The Rangeland Journal The Rangeland Journal Society
Rangeland ecology and management
RESEARCH ARTICLE

Building Grass Castles: Integrating Ecology and Management of Australia's Tropical Tallgrass Rangelands.

AJ Ash, JG Mcivor, JJ Mott and MH Andrew

The Rangeland Journal 19(2) 123 - 144
Published: 1997

Abstract

The tropical tallgrass rangelands of Australia are declining in condition in response to increased grazing pressure. However, large areas are still in good condition and many of the deteriorated areas are not yet irreversibly damaged. Increases in grazing pressure have been associated with the loss of perennial grasses, woody weed invasion, and increased run-off and soil loss in some areas. The population dynamics, diet selection patterns, defoliation responses of the perennial grasses and impacts of fire are outlined and ways this understanding can be incorporated into management are presented. The perennial grasses are sensitive to defoliation and can only be lightly utilised. Annual utilisation rates should not exceed 25% in areas of moderate and high fertility and this threshold 'safe' level decreases to 15% on infertile soils in the monsoon zone of the north and north-west. Spelling pastures during the wet season, when they are particularly sensitive to defoliation, may enable utilisation during the rest of the year to be increased. Such a grazing regime allows fuel accumulation, increasing the opportunity for use of fire in managing exotic woody weeds and the treetshrub layer. Fire can also be used to improve animal distribution and reduce the formation of patches which are prone to soil degradation. Sown pastures and tree clearing can be used to increase carrying capacity and improve flexibility in the management of native pastures but careful consideration needs to be given to these improvements to prevent problems such as salinisation and unwanted spread of exotic pasture plants. One of the difficulties in developing recommendations relevant to management is that most of the ecological understanding is at the plant and plant community scale but most problems occur at the paddocWlandscape scale where our knowledge base is limited. Future work should focus at this large spatial scale so that ecological principles derived from a range of scales can be better integrated into guidelines more appropriate to extensive management of tropical tallgrass rangelands. Key words: grazing, population dynamics, defoliation, diet selection, fire, grass decline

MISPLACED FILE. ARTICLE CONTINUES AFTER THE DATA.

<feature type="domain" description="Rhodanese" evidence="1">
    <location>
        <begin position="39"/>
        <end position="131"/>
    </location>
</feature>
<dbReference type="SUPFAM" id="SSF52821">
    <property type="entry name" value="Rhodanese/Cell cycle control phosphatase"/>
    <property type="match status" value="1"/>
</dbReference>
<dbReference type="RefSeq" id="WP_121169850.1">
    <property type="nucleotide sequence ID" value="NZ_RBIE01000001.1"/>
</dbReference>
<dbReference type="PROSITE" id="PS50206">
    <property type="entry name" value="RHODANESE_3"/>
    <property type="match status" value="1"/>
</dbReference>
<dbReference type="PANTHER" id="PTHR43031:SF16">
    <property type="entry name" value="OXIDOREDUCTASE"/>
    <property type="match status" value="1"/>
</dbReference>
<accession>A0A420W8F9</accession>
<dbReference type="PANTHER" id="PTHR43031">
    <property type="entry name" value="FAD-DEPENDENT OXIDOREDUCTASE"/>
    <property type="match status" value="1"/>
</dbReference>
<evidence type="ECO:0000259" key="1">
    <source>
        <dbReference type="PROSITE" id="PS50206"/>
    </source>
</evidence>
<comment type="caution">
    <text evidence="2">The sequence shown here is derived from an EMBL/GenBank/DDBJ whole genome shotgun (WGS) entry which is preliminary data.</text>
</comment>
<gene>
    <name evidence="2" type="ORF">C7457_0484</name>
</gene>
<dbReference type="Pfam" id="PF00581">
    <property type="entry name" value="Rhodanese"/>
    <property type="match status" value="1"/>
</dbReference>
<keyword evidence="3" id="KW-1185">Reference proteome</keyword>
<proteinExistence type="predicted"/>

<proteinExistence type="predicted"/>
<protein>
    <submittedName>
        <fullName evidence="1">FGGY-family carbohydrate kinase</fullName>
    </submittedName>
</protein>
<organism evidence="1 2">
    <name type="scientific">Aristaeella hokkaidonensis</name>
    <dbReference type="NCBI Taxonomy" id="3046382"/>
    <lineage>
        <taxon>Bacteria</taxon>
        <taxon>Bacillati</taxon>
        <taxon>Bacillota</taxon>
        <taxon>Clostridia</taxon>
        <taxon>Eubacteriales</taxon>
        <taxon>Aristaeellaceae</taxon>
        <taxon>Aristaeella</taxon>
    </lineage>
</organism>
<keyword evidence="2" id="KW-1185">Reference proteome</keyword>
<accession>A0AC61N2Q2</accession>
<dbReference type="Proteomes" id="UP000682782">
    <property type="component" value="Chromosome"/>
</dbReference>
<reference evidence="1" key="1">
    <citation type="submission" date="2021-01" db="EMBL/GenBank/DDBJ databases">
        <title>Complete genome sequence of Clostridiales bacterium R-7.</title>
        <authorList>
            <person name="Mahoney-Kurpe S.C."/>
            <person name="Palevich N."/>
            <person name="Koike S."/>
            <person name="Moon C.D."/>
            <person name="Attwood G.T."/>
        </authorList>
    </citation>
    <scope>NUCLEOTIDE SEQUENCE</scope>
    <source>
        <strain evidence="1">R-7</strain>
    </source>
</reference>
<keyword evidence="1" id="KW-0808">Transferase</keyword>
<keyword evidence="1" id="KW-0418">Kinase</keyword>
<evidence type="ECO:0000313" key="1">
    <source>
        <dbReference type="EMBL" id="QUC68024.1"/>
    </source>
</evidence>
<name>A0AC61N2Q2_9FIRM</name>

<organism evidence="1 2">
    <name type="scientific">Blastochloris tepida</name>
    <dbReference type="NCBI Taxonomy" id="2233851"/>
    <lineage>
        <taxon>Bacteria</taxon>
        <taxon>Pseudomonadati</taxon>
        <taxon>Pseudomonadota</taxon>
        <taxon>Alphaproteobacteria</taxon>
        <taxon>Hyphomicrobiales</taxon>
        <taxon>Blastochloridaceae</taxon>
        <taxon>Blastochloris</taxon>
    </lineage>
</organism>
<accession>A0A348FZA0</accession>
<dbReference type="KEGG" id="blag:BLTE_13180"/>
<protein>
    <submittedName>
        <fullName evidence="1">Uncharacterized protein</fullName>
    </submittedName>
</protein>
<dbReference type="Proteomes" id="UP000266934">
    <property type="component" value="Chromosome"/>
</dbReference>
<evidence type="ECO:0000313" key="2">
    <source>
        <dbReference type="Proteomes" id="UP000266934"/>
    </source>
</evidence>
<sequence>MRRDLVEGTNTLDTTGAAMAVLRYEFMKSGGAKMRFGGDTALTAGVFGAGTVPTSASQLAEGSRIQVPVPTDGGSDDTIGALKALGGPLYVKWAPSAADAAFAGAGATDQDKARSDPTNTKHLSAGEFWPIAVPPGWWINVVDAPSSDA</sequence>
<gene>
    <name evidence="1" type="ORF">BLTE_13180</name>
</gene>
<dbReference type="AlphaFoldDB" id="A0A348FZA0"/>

http://dx.doi.org/10.1071/RJ9970123

© ARS 1997


Export Citation